Around learning about India. The only organised thing I can think of are the India Habitat Centre walks (none of which I have taken – but have heard about them).

Learning from the Learned

Great post by Gaurav Bhatnagar of New Delhi Times fame (almost GigaOM fame, but am sure that day shall come for New Delhi Times too). Have read it twice already. Here goes: ‘Don’t forget to smell the roses!’

An NGO’s business model

In June 2005, I went for a month long internship at an NGO called Pradan. Pradan works towards enabling livelihoods of rural people and are active in several states such as Chattisgarh and Jharkhand. I happened to be in Jharkhand, shuttling between the towns of Chaibasa and Hatgamharia (yes, they exist, and you get awesome Papri Chaat in the former).

My intentions of undertaking this exercise was to see first hand what village life was like (and as per my friends – they were seeing first hand what resume building was like – though agree that there is some truth to the latter). Anyway, while my misadventures in that place were many, this post isn’t about those. This post is about what I felt is a dichotomy between what NGOs are trying to achieve and how they are being enabled thus.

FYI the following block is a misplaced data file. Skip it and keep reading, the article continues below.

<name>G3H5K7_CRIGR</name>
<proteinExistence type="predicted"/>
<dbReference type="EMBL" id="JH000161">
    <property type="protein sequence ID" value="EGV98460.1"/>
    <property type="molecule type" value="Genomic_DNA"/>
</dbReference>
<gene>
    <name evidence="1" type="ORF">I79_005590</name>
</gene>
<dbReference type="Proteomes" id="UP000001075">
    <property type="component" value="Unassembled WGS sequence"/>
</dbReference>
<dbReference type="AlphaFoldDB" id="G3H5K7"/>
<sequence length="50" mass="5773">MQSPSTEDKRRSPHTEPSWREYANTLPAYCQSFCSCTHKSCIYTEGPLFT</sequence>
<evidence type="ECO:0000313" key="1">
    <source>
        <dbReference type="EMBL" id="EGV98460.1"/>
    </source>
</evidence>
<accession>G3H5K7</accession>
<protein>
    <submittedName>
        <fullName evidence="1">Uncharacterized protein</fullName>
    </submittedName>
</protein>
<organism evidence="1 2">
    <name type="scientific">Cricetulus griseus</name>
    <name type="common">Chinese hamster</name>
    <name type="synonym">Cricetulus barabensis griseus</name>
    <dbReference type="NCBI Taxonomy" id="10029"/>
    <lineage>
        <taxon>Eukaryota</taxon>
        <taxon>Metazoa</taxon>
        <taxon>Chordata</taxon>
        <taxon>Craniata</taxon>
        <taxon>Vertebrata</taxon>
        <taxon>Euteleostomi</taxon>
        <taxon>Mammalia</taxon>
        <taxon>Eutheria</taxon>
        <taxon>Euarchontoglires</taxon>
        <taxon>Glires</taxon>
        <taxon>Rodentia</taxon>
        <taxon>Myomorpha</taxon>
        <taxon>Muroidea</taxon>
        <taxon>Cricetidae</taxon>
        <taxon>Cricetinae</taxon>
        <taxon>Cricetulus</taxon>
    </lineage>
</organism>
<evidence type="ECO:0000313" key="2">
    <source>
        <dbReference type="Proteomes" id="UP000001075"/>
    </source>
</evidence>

An NGO, especially one like Pradan, not considering the ones involving themselves in unethical practices, largely operate this way: They get funds from external bodies both national and international (such as AID, Red Cross etc) which they in turn use to carry out development work. Thus typically, you would have a ‘sales force’ for an NGO who is selling all these bodies the idea that they can put their money to better use.

As a result, they are inevitably dependent on such organisations for all their needs. My question is – why ? NGOs create immense value. I remember I was shocked to see the sheer amount of work that professionals at Pradan do. They wake up at 6:30 in the morning are off to faraway tribal areas accessible through the worst possible roads and are at work till as late as 8:00 in the evening. And this is done on rickety bikes with insufficient nutrition notwithstanding a scorching sun or pouring rain. A man such as myself who never woke up before 10:30 when at IIT (and that was early by the way) had to wake up at 7:00 and do the same (but I think it was the food bit I rued the most). Yet what do they earn? A measly 5000 bucks a month – and this is for the NGOs which pay well.

Obviously, working for a NGO does not figure in the key career choices for most of our qualified youth.

What NGO’s need is to reinvent their business model. One example could obviously be that they could operate on a profit sharing model, however, villagers earn too little to start with, so sharing that with an NGO is a faraway and impractical dream. Yet that could not be the only solution. Someone needs to come up with a better business model, which rewards NGOs for the value that they are creating.